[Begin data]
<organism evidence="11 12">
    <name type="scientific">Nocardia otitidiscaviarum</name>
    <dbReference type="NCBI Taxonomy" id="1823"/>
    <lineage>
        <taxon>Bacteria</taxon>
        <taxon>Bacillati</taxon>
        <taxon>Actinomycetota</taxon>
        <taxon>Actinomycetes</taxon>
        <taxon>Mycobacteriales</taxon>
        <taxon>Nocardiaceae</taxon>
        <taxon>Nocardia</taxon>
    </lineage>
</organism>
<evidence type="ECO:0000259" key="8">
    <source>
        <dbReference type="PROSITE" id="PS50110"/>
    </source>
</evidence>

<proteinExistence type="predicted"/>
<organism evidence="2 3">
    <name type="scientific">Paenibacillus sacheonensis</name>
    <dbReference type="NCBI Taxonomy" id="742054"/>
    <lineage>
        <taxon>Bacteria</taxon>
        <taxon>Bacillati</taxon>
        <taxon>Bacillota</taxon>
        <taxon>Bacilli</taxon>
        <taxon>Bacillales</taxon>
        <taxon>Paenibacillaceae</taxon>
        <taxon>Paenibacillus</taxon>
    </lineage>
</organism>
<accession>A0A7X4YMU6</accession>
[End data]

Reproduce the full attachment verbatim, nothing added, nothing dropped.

<organism evidence="11 12">
    <name type="scientific">Nocardia otitidiscaviarum</name>
    <dbReference type="NCBI Taxonomy" id="1823"/>
    <lineage>
        <taxon>Bacteria</taxon>
        <taxon>Bacillati</taxon>
        <taxon>Actinomycetota</taxon>
        <taxon>Actinomycetes</taxon>
        <taxon>Mycobacteriales</taxon>
        <taxon>Nocardiaceae</taxon>
        <taxon>Nocardia</taxon>
    </lineage>
</organism>
<evidence type="ECO:0000259" key="8">
    <source>
        <dbReference type="PROSITE" id="PS50110"/>
    </source>
</evidence>

<proteinExistence type="predicted"/>
<organism evidence="2 3">
    <name type="scientific">Paenibacillus sacheonensis</name>
    <dbReference type="NCBI Taxonomy" id="742054"/>
    <lineage>
        <taxon>Bacteria</taxon>
        <taxon>Bacillati</taxon>
        <taxon>Bacillota</taxon>
        <taxon>Bacilli</taxon>
        <taxon>Bacillales</taxon>
        <taxon>Paenibacillaceae</taxon>
        <taxon>Paenibacillus</taxon>
    </lineage>
</organism>
<accession>A0A7X4YMU6</accession>